DC lost $2 million over the past year, but they're not learning any lessons
Word reaches Bleeding Cool from numerous well-connected sources that, according to the books, DC Comics are down over 2 million dollars for the financial year beginning in 2015 than they were originally budgeted for, so far.Obviously, few people think their reboot and new directions have any substance. What else can you expect when the editors mandate that the superheroes all wear similar, mundane costume designs that look like a mixture of plastic and armor? When they decree that Superman cannot wear red tights and think symbolic diversity alone will impress anybody?
I’m told that it’s a mixture of excess costs from the move from New York to Burbank, over and above what was planned, as well as a reduction in revenue due to a poorer performance that was expected from the Convergence event, and a lack of a bump for the June mini-relaunch.
But has the staff learned any lessons? If this is any suggestion, the answer is no:
Here’s where the other shoe gets dropped. I understand from a number of senior sources that DC editorial have been told to “stop Batgirling” and go back to “meat and potatoes”.Translation: if they've been allowing any storytelling with optimistic and more family friendly elements recently, they intend to ditch it and boomerang right back onto darkness yet again. Without any convincing intelligence in writing.
The lesson learned is that you cannot calculate and manufacture “surprise” hit books. The reasons books like Batgirl or Harley Quinn hit – or Ms Marvel and Hawkeye hit – is because they’re doing something that the rest of the line wasn’t doing. Marvel aren’t trying to make every book into Ms Marvel. Not yet, anyway. The audience it seems doesn’t want the bulk of the titles like that, it’s the fact that there’s only one or two that make them special and it does well.Once again, they insist on using the Muslim Ms. Marvel as a talking point, and it only misses the irony: a superhero title like that is only allowed to be bright and shiny if it involves politicized propaganda. That's unfair and does no favors for mainstream. Nor does it help that they're not being honest about the low sales levels, which don't prove success at all.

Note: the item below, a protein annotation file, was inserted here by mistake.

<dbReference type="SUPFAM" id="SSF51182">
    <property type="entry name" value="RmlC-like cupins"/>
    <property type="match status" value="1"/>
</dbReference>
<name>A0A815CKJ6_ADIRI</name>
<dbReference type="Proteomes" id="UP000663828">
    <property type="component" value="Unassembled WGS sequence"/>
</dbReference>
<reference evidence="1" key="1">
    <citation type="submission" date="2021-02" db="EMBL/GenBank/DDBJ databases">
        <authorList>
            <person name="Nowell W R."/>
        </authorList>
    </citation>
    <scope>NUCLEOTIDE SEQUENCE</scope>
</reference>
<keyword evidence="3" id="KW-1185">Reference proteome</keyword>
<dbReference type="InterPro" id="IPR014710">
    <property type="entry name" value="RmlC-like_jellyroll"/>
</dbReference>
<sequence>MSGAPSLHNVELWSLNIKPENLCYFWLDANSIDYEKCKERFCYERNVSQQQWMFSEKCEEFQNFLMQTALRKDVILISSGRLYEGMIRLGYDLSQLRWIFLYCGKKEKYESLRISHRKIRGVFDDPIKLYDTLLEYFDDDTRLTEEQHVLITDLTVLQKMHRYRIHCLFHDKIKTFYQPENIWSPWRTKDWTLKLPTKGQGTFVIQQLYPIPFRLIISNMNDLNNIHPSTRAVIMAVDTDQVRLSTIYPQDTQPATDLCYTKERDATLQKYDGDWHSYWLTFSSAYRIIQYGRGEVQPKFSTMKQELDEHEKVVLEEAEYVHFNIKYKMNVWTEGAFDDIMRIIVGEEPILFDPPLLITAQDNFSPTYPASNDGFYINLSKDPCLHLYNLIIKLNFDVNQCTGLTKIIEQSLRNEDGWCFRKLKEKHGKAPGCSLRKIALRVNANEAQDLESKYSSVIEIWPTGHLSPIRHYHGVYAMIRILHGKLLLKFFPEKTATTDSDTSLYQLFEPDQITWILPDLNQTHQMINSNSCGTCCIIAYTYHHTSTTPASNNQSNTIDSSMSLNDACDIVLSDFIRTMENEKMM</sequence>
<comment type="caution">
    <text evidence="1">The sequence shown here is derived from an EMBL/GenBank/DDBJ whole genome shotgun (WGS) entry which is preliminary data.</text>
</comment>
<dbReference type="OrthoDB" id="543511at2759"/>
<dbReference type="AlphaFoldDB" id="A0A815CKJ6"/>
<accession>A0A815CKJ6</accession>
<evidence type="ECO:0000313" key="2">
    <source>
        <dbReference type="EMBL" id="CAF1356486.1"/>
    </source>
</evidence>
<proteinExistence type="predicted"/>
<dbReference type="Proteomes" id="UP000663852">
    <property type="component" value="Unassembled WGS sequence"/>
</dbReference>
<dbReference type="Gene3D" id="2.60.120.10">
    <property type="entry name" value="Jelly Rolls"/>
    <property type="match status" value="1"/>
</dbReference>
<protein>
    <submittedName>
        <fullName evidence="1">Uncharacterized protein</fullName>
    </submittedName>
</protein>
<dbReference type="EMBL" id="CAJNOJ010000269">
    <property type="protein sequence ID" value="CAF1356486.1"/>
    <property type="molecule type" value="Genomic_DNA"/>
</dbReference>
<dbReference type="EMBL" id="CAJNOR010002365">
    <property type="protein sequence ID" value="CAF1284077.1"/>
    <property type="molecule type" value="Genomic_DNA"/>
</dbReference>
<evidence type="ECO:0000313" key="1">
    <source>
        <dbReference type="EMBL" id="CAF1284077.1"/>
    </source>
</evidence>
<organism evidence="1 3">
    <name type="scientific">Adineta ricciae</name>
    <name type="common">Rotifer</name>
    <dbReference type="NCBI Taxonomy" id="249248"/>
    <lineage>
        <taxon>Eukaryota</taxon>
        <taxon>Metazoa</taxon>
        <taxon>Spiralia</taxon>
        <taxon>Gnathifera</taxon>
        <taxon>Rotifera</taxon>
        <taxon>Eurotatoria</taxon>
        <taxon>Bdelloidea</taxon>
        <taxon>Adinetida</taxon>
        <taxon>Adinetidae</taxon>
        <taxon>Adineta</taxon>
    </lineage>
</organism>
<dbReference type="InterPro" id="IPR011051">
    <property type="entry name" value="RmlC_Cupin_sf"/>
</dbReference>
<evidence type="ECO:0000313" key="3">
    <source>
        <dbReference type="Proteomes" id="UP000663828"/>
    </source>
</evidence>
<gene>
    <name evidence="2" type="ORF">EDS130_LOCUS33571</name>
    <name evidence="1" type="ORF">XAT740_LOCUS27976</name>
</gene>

Comic book audiences are a lot more conservative than some people give them credit for.That's why they don't buy mainstream superhero books anymore. They've come to realize there's no point putting their money into the pockets of people who force repellent politics into the books they're writing.
Now, page reduction counts and other cutbacks are becoming clearer:
That DC recovery plan will see the publisher double down efforts on selling trade paperbacks, pursuing custom publishing projects for other clients, upping ad sales and, of course, Dark Knight III.I'm sure plenty more are on their way to 5 dollars. Sooner or later, thanks to the incompetence a lot of the apologist news sites still aren't fully willing to admit took place, they'll go up a lot more in price, inevitably. It won't be a big loss if they go under. But they could at least get rid of men like DiDio from their staff before their time is up.
Page rates are also likely to take a knock. DC Comics are famed for paying higher page rates than other publishers and often offer to beat rivals to get creators on board. Expect those to be negotiated downwards.
And then there’s the price of the comic books to bear in mind.
Update: The Outhousers has an important reminder:
But we've seen all this before, back in the nineties, when the entire comic book industry almost went under due to similar shenanigans. One retailer called Marvel's October All-New All-Different Marvel NOW relaunch "approaching the Heroes world debacle," and we've been preaching about the dangers of gimmick-based sales boosts for years now. What makes the current speculator bubble particularly egregious is that it isn't that publishers are unaware of history, and so doomed to repeat it. Everyone knows what happened the last time comics were more about variant covers, super-mega-crossover events, and constant #1 issue relaunches; they just don't care, because they want that short term profit anyway.Exactly. Yet neither company has any interest in learning from history, or acknowledging the most truly awful mistakes they've made.
All comics have ever needed to do to grow readership is to tell engaging stories over the long term to get readers hooked on comics, but, instead, the big publishers focus on continually bilking the existing readership for more money with these gimmicks. It can't last forever. It never does. And while DC Comics is showing possible signs of a crash, Marvel is about to embark on a large-scale repeat of DC's 2011 reboot plan, which, as we are seeing right now, resulted in a short term boost and a long term loss. Constantly rebooting your line leads to diminishing returns.